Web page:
Dark,” “divisive,” and “dangerous” were a few of the negative descriptors that critics attached to President Trump's inaugural address, and those were just the ones that start with “d.” (A few threw in “dystopian” for good measure.) The critics took him this way in part because he depicted the last few decades of American life as a hellscape from which he would shortly deliver us: “This American carnage stops right here and stops right now.” But the critics also had this reaction because the address had a theme — nationalism — that has itself long been assumed in many quarters to be dark, divisive, and dangerous.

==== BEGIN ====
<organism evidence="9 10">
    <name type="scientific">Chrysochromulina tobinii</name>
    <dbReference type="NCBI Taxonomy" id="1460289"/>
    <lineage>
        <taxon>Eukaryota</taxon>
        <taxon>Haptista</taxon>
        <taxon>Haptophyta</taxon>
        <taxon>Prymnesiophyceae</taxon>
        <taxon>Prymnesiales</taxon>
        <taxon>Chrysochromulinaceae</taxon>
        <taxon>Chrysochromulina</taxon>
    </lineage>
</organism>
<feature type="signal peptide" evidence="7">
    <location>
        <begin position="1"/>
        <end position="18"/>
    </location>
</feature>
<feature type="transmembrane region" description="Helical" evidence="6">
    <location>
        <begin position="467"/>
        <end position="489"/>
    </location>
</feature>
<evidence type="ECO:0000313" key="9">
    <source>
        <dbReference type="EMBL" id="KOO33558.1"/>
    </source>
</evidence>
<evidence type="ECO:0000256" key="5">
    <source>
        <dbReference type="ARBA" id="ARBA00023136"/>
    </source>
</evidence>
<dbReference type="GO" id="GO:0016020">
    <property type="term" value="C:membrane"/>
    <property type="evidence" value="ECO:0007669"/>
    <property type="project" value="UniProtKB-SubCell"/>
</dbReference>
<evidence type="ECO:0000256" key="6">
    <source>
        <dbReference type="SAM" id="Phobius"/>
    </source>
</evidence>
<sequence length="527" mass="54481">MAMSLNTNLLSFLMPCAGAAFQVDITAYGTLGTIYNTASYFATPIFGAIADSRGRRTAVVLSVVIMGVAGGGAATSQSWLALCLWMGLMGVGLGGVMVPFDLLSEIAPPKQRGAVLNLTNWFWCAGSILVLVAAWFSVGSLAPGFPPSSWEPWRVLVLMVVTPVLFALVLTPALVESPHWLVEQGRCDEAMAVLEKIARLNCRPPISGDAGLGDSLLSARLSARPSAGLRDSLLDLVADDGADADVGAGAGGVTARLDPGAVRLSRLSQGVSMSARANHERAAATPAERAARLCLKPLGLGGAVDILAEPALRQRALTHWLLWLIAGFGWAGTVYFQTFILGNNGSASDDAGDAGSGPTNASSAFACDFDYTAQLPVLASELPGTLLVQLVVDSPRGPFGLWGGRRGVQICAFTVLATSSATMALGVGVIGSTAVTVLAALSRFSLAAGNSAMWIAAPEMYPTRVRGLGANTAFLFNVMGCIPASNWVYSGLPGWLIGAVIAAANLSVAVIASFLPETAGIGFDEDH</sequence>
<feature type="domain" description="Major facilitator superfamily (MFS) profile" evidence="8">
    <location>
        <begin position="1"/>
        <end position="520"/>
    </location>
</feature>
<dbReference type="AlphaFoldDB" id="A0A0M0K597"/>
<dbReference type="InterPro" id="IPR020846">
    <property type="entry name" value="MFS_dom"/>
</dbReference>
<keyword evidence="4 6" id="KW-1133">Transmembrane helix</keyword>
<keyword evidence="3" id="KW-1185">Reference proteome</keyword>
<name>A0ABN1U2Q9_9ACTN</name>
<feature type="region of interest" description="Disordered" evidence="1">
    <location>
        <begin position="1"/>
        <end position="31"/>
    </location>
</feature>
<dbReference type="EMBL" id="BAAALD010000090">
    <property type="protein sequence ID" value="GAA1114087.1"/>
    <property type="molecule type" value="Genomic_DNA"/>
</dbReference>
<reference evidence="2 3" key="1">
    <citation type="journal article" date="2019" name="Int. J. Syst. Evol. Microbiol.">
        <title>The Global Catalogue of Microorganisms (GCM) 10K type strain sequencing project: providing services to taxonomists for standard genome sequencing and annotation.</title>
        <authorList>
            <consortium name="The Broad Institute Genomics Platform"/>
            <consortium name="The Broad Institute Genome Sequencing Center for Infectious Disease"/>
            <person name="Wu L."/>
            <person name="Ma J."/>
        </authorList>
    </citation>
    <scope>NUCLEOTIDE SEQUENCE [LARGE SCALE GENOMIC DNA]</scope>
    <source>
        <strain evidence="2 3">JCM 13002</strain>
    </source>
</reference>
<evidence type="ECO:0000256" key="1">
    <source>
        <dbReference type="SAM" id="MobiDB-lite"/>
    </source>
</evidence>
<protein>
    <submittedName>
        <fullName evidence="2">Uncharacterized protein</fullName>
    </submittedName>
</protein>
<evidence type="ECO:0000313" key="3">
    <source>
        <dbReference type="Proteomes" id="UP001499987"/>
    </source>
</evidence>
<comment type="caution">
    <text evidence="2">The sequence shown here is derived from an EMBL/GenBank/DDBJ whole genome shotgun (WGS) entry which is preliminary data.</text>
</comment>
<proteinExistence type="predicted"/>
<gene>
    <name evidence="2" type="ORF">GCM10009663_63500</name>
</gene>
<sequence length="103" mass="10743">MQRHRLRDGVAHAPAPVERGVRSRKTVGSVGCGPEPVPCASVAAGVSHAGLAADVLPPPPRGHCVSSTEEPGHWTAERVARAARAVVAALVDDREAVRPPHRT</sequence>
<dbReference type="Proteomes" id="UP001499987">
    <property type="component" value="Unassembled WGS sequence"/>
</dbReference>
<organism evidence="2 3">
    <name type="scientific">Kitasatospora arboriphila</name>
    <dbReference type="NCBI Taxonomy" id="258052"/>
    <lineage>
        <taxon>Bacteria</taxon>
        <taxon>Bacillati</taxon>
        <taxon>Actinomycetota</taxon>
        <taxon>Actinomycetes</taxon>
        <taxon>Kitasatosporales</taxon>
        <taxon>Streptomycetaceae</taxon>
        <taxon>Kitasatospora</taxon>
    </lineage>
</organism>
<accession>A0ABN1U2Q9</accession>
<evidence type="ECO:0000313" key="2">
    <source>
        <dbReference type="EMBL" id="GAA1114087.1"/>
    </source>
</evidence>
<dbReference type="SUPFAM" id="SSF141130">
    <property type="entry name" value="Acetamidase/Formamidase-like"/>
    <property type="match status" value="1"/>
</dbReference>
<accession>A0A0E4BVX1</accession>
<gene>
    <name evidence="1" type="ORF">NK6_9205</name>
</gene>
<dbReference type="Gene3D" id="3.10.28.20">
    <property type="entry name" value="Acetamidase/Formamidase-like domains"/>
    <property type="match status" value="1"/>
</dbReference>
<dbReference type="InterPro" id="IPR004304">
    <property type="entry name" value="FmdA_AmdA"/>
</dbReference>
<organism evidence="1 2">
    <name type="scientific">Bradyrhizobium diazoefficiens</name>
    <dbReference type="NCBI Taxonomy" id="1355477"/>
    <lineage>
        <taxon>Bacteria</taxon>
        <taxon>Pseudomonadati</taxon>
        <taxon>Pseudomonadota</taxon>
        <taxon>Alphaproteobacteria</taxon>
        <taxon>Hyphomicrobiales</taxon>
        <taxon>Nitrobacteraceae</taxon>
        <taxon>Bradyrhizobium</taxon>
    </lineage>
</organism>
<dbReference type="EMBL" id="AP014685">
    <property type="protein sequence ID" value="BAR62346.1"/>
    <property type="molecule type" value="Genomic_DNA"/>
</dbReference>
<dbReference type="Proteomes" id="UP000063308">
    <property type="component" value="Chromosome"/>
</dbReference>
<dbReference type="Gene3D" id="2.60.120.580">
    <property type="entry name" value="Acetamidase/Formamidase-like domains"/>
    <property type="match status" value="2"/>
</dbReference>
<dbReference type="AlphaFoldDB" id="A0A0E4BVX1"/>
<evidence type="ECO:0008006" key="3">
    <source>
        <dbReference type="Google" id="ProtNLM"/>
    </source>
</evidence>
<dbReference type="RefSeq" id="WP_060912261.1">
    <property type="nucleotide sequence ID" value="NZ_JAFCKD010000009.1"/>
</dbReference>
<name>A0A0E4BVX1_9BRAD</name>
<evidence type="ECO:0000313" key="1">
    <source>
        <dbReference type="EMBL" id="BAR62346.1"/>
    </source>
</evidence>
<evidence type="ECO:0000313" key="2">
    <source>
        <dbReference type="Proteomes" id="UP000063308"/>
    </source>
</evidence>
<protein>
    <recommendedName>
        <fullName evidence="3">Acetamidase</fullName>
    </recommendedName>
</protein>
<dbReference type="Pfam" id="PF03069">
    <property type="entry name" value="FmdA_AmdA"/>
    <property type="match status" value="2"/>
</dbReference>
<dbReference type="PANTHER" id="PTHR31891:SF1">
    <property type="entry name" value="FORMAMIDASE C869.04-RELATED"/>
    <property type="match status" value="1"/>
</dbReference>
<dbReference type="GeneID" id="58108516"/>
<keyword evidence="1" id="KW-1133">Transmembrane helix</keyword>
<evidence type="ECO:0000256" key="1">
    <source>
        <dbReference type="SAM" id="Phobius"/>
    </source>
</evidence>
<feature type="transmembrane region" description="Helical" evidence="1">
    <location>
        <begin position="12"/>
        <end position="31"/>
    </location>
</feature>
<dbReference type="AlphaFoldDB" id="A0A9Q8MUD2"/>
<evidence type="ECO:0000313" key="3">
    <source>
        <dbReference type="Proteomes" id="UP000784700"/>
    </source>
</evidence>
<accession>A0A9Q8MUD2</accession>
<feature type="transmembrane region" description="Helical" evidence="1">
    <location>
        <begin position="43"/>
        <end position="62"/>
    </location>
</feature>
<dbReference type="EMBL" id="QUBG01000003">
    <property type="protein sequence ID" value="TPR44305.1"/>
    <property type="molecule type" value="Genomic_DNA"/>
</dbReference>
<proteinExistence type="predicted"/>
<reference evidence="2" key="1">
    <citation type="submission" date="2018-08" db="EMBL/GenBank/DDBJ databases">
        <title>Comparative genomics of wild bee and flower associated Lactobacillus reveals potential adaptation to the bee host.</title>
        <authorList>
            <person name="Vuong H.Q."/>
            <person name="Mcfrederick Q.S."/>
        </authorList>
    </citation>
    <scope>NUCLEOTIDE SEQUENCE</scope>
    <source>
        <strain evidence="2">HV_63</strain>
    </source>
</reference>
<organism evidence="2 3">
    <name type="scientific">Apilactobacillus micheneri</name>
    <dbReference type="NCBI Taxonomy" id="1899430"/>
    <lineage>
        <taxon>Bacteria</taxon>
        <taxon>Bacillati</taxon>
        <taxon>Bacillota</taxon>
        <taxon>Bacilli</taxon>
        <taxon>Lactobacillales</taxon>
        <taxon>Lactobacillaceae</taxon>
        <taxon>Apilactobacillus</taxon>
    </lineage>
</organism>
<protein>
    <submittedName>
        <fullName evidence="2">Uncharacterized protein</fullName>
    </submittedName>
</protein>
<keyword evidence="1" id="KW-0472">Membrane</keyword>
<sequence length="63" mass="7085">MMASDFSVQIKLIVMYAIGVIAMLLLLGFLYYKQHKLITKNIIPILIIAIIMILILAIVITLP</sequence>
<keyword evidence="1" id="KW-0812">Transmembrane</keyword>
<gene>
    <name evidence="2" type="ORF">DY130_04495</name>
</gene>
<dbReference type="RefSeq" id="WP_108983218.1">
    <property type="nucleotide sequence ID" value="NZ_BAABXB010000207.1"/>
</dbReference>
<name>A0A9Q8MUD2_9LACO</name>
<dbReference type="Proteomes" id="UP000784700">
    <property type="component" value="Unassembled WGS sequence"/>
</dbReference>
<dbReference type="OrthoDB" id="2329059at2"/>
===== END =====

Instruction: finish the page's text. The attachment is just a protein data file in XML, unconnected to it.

That assumption has never been justified and should now be discarded. Nationalism can be a healthy and constructive force. Since nationalistic sentiments also have wide appeal and durability, it would be wiser to cultivate that kind of nationalism than to attempt to move beyond it.